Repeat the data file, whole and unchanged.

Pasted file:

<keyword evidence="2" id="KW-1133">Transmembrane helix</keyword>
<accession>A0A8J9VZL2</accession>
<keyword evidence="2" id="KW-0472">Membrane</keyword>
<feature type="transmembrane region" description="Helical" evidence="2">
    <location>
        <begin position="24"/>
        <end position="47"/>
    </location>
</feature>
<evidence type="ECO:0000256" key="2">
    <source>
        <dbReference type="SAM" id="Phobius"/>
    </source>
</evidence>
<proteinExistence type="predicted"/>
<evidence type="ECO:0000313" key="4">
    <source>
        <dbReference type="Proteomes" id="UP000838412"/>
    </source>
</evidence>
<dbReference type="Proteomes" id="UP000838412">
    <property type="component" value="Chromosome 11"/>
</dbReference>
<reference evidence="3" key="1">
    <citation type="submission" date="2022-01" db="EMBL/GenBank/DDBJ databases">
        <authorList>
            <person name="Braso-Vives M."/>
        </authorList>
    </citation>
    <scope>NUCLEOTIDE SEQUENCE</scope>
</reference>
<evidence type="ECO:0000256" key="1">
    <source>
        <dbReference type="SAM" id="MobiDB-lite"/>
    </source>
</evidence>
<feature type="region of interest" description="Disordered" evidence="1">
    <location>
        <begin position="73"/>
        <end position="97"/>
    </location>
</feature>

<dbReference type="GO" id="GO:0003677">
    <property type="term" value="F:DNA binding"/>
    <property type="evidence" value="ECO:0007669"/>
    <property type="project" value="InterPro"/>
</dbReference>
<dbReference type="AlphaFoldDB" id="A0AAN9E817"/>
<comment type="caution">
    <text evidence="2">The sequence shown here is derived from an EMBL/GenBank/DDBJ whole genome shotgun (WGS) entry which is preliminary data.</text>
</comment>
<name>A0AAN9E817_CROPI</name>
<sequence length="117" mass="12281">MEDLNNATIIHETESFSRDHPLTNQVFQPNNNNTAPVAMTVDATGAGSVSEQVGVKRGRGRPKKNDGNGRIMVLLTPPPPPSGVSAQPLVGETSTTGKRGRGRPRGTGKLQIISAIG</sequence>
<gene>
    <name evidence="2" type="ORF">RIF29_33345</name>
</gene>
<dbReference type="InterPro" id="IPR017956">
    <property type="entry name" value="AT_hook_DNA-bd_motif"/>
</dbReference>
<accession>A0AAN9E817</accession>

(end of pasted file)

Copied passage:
<keyword evidence="2" id="KW-1133">Transmembrane helix</keyword>
<accession>A0A8J9VZL2</accession>
<keyword evidence="2" id="KW-0472">Membrane</keyword>
<feature type="transmembrane region" description="Helical" evidence="2">
    <location>
        <begin position="24"/>
        <end position="47"/>
    </location>
</feature>
<evidence type="ECO:0000256" key="2">
    <source>
        <dbReference type="SAM" id="Phobius"/>
    </source>
</evidence>
<proteinExistence type="predicted"/>
<evidence type="ECO:0000313" key="4">
    <source>
        <dbReference type="Proteomes" id="UP000838412"/>
    </source>
</evidence>
<dbReference type="Proteomes" id="UP000838412">
    <property type="component" value="Chromosome 11"/>
</dbReference>
<reference evidence="3" key="1">
    <citation type="submission" date="2022-01" db="EMBL/GenBank/DDBJ databases">
        <authorList>
            <person name="Braso-Vives M."/>
        </authorList>
    </citation>
    <scope>NUCLEOTIDE SEQUENCE</scope>
</reference>
<evidence type="ECO:0000256" key="1">
    <source>
        <dbReference type="SAM" id="MobiDB-lite"/>
    </source>
</evidence>
<feature type="region of interest" description="Disordered" evidence="1">
    <location>
        <begin position="73"/>
        <end position="97"/>
    </location>
</feature>

<dbReference type="GO" id="GO:0003677">
    <property type="term" value="F:DNA binding"/>
    <property type="evidence" value="ECO:0007669"/>
    <property type="project" value="InterPro"/>
</dbReference>
<dbReference type="AlphaFoldDB" id="A0AAN9E817"/>
<comment type="caution">
    <text evidence="2">The sequence shown here is derived from an EMBL/GenBank/DDBJ whole genome shotgun (WGS) entry which is preliminary data.</text>
</comment>
<name>A0AAN9E817_CROPI</name>
<sequence length="117" mass="12281">MEDLNNATIIHETESFSRDHPLTNQVFQPNNNNTAPVAMTVDATGAGSVSEQVGVKRGRGRPKKNDGNGRIMVLLTPPPPPSGVSAQPLVGETSTTGKRGRGRPRGTGKLQIISAIG</sequence>
<gene>
    <name evidence="2" type="ORF">RIF29_33345</name>
</gene>
<dbReference type="InterPro" id="IPR017956">
    <property type="entry name" value="AT_hook_DNA-bd_motif"/>
</dbReference>
<accession>A0AAN9E817</accession>